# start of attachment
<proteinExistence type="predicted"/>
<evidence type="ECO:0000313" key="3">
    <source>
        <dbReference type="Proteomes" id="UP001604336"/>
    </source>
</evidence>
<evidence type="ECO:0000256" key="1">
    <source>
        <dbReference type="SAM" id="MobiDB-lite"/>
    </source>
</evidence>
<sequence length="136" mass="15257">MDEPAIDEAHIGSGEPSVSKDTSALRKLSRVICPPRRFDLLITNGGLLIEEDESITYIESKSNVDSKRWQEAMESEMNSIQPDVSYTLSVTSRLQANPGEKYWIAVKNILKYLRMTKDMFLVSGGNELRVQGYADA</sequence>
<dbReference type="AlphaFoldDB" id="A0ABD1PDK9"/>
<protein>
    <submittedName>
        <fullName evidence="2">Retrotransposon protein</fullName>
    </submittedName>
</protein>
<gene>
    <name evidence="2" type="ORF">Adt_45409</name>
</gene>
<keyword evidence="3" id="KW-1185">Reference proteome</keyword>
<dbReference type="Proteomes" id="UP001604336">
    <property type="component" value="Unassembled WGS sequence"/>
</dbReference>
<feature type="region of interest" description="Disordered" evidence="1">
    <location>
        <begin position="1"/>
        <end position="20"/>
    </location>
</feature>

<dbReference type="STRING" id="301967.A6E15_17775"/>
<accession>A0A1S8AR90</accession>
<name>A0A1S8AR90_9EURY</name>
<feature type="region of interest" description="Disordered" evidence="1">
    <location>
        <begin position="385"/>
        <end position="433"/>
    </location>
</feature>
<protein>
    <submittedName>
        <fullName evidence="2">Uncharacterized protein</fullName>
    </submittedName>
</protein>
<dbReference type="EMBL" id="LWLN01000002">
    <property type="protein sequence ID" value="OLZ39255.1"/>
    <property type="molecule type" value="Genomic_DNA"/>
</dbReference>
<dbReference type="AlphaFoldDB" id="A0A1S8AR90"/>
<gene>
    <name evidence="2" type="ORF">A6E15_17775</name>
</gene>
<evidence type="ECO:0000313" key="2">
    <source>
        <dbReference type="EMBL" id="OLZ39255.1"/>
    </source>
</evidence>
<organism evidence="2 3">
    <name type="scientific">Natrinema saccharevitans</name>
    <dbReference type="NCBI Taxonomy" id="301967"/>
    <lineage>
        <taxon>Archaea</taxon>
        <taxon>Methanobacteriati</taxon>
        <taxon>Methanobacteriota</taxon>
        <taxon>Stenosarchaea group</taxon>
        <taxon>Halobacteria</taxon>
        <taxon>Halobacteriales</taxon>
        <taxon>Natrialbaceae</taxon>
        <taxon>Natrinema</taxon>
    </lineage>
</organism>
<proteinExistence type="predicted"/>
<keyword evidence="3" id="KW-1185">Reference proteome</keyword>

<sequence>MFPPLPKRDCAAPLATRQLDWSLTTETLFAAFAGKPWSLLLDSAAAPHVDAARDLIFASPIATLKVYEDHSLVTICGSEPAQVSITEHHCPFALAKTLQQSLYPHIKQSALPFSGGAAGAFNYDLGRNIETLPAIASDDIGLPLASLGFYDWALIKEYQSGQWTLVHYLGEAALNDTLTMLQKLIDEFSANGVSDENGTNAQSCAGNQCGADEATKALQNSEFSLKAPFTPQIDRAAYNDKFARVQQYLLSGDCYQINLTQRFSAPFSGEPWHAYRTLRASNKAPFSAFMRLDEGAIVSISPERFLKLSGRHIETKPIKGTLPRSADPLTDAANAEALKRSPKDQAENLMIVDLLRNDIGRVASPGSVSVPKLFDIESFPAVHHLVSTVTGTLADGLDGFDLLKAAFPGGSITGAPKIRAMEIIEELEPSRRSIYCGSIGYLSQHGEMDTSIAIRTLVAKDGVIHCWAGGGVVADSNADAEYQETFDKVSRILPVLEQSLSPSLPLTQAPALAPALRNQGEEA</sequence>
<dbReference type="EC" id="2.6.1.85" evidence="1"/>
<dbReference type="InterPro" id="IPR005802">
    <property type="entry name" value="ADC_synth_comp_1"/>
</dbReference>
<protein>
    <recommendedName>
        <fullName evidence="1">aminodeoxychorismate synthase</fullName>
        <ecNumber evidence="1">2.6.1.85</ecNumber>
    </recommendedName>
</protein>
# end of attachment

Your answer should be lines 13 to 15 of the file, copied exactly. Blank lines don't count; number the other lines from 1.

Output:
<dbReference type="AlphaFoldDB" id="A0ABD1PDK9"/>
<protein>
    <submittedName>